I just read Manton Reece’s thoughts about the new WordPress Editor (formerly known as Gutenberg), and I don’t really agree:

As I test Gutenberg, I keep coming back to one question: is it good for blogging? The goal with Micro.blog is to make blogging easier so that more people will have their own site instead of delegating their web identity to a social network. Gutenberg is more flexible than today’s WordPress, but it’s also more complex for someone who just wants to type in a few sentences and hit publish.

The new editor is available to both WordPress.com and self-hosted sites ahead of the WordPress 5.0 release. I’ve been using it on this site for a couple weeks, and in a couple test sites so I can anticipate or troubleshoot issues that our users may encounter.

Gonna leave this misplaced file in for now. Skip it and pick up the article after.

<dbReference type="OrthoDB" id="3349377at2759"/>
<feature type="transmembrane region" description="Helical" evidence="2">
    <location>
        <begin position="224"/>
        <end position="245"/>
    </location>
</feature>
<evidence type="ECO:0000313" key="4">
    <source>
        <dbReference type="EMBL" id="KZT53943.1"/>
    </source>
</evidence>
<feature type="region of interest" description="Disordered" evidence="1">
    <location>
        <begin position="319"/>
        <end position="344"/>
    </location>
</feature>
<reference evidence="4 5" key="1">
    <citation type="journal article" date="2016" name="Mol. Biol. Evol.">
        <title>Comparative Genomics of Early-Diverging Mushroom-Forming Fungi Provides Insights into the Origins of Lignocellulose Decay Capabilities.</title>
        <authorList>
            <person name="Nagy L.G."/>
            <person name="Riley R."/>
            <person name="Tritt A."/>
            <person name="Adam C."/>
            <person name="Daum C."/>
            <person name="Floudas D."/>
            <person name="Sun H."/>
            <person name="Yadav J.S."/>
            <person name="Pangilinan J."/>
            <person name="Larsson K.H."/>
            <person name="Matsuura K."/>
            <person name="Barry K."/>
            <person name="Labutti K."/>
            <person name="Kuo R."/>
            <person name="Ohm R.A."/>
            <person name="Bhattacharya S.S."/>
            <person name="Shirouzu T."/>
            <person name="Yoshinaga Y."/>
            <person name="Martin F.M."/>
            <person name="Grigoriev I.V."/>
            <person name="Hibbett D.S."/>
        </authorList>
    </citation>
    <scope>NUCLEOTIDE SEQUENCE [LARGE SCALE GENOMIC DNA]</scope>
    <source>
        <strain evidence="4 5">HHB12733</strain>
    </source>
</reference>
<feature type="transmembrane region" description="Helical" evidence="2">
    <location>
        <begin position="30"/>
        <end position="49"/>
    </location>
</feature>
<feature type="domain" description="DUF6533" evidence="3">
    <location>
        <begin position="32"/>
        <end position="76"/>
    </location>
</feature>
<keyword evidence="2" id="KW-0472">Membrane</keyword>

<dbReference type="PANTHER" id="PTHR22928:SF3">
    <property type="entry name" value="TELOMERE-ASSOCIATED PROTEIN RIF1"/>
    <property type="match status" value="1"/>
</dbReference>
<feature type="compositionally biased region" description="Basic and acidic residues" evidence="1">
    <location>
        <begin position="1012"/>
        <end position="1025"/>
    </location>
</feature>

I think there’s some merit in Reece’s perception of Gutenberg. I also think I fall more into the category of bloggers who like to open a simple editor and start typing into a text box.

A lot of WordPress users don’t want this simpler experience. I come across many people who want a very visual editor where you can create pretty dynamic layouts on the fly.

The new editor may be more for those people, but it can work pretty well for someone who wants to open a blank editor window and start typing, too.

Put another way, as WordPress matures I think it moves further away from the ideal blogging interface for someone who wants to write every day. Even as we add features to Micro.blog — domain names, themes, full-length posts, photos, podcasting — the core platform will always be rooted in the simple idea of a text box and a timeline.